UK: sign the petition close to forcing government response

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A petition for more biomedical research funding for ME/CFS that was started in January is only 2,000 signatures short of the 10,000 needed to force the UK government to issue a response. The signatures must be gathered by 13 July.
The petition is on the UK Government and Parliament Petitions site, where any of the country’s citizens can start a petition with a view to getting the government’s attention. Ten thousand signatures guarantees a response; a hundred thousand offers the chance of a debate in Parliament. Only UK citizens or residents may sign.
The petition, started by Simone de Monerri, reads: “ME/CFS is a debilitating autoimmune disease currently affecting 250,000 people in the UK. Many sufferers are unable to work or care for themselves, and 25% of ME patients are bedbound. Most ME sufferers are on ESA or disability benefits, causing a significant economic burden.
“No universally effective treatment exists for ME. Current NHS treatments for the illness are based on the controversial PACE trial, and have been found ineffective or even harmful.
“Good quality research into the root cause of the illness is needed. The current annual budget for biomedical research works at roughly £1 per patient per year. We want the budget for research to be dramatically increased. We also ask for the formation of a work group focussing on the issues surrounding this disease.”
The petition is by far the most successful so far out of many ME/CFS petitions in the UK over the years, and reflects a growing tendency for the ME/CFS community to be able to mobilise more supporters via online networks, including #MEAction.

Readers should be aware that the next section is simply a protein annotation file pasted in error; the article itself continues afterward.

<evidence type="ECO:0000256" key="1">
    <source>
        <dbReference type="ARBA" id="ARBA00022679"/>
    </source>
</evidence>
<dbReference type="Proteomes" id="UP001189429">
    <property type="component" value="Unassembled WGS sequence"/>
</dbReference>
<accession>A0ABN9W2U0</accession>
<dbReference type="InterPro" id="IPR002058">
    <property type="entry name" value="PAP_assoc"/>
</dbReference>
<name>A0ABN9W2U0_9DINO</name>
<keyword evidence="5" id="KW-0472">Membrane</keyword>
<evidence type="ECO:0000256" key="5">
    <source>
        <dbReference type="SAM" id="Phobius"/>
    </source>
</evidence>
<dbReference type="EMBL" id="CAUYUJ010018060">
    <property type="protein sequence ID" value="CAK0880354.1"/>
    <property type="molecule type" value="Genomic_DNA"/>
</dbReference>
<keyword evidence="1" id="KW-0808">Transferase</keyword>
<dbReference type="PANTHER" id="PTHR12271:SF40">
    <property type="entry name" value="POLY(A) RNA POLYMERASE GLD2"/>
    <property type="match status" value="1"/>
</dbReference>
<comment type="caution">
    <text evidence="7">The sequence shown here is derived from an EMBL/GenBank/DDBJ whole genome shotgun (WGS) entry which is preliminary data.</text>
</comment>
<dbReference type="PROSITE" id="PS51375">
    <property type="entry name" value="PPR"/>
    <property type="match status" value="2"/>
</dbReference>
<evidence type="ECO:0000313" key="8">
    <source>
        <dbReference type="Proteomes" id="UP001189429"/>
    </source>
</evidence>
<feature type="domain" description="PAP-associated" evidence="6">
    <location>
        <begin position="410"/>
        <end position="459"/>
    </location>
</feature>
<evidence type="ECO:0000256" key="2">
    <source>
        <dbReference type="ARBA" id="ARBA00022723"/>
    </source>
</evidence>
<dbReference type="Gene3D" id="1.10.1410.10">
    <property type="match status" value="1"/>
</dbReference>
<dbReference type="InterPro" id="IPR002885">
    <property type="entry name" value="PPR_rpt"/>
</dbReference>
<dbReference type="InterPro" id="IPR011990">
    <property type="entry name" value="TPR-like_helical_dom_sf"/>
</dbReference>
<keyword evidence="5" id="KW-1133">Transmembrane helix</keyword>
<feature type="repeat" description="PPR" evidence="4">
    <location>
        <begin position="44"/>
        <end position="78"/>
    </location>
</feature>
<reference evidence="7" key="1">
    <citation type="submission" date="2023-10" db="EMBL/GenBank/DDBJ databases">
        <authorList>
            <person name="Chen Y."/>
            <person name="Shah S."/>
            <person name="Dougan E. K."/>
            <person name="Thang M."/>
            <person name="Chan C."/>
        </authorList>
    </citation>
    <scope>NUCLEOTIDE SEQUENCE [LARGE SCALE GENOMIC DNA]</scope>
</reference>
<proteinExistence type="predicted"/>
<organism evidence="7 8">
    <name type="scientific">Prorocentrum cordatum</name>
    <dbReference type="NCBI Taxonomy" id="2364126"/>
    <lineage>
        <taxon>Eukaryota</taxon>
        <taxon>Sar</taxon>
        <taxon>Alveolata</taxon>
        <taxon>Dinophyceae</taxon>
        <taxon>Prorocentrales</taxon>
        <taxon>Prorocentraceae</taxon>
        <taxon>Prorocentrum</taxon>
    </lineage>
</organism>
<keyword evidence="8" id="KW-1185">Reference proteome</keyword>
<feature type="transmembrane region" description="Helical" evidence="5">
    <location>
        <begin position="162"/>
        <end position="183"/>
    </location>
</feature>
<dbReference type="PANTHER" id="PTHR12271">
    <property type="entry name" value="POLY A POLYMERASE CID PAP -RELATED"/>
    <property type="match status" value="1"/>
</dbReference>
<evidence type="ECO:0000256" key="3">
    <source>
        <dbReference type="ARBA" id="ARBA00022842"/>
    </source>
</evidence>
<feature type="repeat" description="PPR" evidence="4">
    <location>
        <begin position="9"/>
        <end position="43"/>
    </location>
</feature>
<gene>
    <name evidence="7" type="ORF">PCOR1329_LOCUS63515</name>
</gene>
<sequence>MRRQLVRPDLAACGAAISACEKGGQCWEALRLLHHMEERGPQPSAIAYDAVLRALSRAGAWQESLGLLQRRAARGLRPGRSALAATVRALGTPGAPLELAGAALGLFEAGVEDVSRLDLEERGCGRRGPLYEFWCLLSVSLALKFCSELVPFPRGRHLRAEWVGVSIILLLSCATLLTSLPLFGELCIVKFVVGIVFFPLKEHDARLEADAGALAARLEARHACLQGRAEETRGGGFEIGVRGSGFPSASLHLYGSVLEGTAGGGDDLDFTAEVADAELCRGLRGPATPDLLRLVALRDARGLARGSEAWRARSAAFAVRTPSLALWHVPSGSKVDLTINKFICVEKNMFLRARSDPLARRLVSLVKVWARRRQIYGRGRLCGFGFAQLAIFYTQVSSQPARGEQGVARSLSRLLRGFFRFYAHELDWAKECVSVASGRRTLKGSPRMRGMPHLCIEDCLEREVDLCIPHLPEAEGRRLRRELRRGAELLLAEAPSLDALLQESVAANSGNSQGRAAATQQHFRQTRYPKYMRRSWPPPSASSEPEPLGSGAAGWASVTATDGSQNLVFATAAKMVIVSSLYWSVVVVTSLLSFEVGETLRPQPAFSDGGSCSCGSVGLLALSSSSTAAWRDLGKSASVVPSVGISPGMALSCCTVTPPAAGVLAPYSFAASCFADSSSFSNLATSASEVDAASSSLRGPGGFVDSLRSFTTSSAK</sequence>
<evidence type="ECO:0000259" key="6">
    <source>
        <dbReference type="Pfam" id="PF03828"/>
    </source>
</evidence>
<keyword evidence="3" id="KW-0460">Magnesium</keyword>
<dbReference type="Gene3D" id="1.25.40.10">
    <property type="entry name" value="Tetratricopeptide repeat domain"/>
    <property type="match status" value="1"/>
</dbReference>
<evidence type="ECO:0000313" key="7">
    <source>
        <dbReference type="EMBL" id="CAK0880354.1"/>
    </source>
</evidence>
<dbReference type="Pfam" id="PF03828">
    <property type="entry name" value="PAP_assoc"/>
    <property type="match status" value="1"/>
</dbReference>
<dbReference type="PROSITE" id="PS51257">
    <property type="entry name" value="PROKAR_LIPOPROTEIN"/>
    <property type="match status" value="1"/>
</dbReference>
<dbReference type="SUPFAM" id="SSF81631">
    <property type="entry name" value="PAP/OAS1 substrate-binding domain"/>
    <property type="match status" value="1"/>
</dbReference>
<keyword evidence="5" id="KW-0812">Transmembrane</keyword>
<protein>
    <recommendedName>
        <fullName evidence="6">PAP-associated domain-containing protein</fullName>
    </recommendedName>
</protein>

De Monerri, writing on #MEAction at the beginning of the year, called on “all British ME sufferers and allies” and said, “Inspired by our American friends and the progress that has been made over in the States with government funding and new research projects, we think it’s time for patients to put the pressure on the UK parliament.”
She added, “We think that with over 250,000 diagnosed M.E. sufferers and many more undiagnosed cases, as well as our families, friends, and M.E. allies, we can hit the 10,000 signature requirement for the government to respond to this petition. Let’s do this!”
ME/CFS funding in the UK is notoriously low: by 2014, only £2 million had been spent on the disease in total over 25 years.
The UK CFS/ME Research Collaborative was set up in 2013 to try to increase research funding and is developing plans for the world’s biggest biomedical ME/CFS study. Science blogger Simon McGrath has estimated the cost of the study at over £5 million.
 

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7 thoughts on “UK: sign the petition close to forcing government response”

  1. Rose Craig Waller

    This is a great petition and I really want to sign it and put it on my Facebook page, but it is very unclear how I can do that. Can this be put on One of the popular sites for lobbing parliament, such as Change

  2. We are left to die a slow painful death with little or no support.
    I have been bedbound nearly 30yrs with ME + given no help by the medical profession only distained + neglected.
    Many of my friends with ME have already died; like me without living, only existing in unimaginable pain + isolation. It is inhumane and will continue until adequate funding is given for biomedical research.

  3. Maybe it’s just me and my brain fog, but I couldn’t find anywhere on this page to click on that would enable me to sign the petition! Please read on if you are also having problems.
    There should be a clear, large icon which says ‘Sign Here’. It was only when I read the comment which said to click on the word ‘petition’ that I eventually found it (but, even then, it took me a while as I was again looking for a large icon and there wasn’t one).
    For anyone having problems working out where to sign, you click on the red word ‘petition’, which forms part of the actual text (just under the Facebook/Twitter/Google icons).
    I’m concerned that some people may have visited with the intention of signing, but then been too confused to work out how to do it.

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